The newsLINK Group - Mining's Contribution to Electronics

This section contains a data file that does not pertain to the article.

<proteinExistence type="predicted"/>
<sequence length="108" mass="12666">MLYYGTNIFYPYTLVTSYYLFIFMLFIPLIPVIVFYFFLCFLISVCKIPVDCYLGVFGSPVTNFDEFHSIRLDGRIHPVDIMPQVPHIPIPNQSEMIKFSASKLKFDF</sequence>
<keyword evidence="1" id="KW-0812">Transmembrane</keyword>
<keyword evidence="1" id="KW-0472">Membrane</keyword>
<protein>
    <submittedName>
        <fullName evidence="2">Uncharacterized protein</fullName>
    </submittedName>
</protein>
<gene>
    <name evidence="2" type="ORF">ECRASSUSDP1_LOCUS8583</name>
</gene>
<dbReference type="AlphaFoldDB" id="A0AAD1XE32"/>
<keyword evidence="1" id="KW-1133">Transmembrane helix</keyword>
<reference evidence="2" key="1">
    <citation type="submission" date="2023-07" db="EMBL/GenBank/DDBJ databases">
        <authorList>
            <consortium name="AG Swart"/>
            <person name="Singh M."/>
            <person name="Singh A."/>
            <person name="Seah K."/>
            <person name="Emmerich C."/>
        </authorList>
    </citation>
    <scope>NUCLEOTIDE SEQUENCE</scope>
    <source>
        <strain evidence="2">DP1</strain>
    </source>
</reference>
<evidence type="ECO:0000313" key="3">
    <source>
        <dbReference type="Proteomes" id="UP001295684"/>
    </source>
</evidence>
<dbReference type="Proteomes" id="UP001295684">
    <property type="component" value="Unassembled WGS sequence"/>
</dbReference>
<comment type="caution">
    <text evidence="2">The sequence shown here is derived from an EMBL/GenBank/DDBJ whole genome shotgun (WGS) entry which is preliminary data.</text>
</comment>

Editorial Library Category: Mining Topics: Mining, Electronics Title: Mining’s Contribution to Electronics Author: newsLINK Staff Synopsis: People in the U.S. today tend to take electronic equipment such as computers for granted. When you walk into a store that sells electronics, after all, chances are that what you see is going to be sleek, thin, have some impressive numbers associated to tell you how fast and powerful it is, and look nothing like the materials that were mined in order to construct it. Editorial: Mining’s Contribution to Electronics 4064 South Highland Drive, Millcreek, Utah 84124 │ thenewslinkgroup.com │ (v) 801.676.9722 │ (tf) 855.747.4003 │ (f) 801.742.5803 Editorial Library | © The newsLINK Group LLC 1 People in the U.S. today tend to take electronic equipment such as computers for granted. When you walk into a store that sells electronics, after all, chances are that what you see is going to be sleek, thin, have some impressive numbers associated to tell you how fast and powerful it is, and look nothing like the materials that were mined in order to construct it. How much do we take our modern toys for granted? If you are like most people, you probably don’t realize how big a part of your life they have become. When you consider the matter, however, there are many Internet “firsts” that would simply have been impossible without computers, tablets, lap tops, and smart phones: Ray Tomlinson sent, and received, the first email in 1971. The U.S. Department of Defense sponsored and built a large network of computers that it called the ARPANET (Advanced Research Projects Agency Network). Those who put it together connected the computers first, but didn’t know what to do with them once that was done, so they started looking around for possible applications. A man named Richard W. Watson created a Mail Box Protocol that was never implemented. Ray Tomlinson, who worked at a company called BBN Technologies (now called Raytheon BBN Technologies), was aware of a program called SNDMSG that had been around since about 1961. He combined the functionality of SNDMSG and another program, called CPYNET; by doing this, he made the first email program. If you are young enough, it’s possible you may never even have known a time when you couldn’t send an email message. Gary Thuerk, who was working as a marketer for Digital Equipment Corporation (DEC) sent the first spam email in 1978. The message was about open houses where people could come see computers. Enough people paid attention to the message to justify sending it, and an entirely new part of marketing was born. The first portable computer, the Osborne 1, was released in 1981. Symbolics.com was the first registered domain name in 1985. The first website dates back to 1991 and had information about the worldwide web. The first laptop in a notebook style was released in 1989. It was the NEC UltraLite. Tim Berners-Lee, a British computer scientist, uploaded the first picture to the Internet in 1992. He got the image from an IT developer named Silvano de Gennaro. The photo is of four women who just happened to be some lab employees at CERN, which is a research laboratory located in Geneva, but they don’t look like lab employees in the photo. These women had formed a parody band (Les Horribles Cernettes) and the picture had been photoshopped for their next CD cover. When the photo was uploaded, nobody realized they were making history. Ted Leonsis sent the first AOL instant message to his wife in 1993. Joe McCambley ran the first online banner ad in 1994 on HotWired.com. The first thing ever sold on eBay (called AuctionWeb at the time), in 1995, was a $14.83 broken laser point. Amazon began selling online books in 1995. The first one sold was written by Douglas Hofstadter; suitably enough, the title was a technical one: Fluid Concepts and Creative Analogies: Computer Models of the Fundamental Mechanisms of Thought. Although Microsoft did try to create some tablets in the early 2000s, they didn’t go much of anywhere. It wasn’t until Apple introduced the iPad, with an impressive advertising campaign early in 2010, that the tablet took off. Mark Zuckerberg was the first person on Facebook, which he created early in 2004. The first person to join Facebook who wasn’t a founder is named Arie Hasit.

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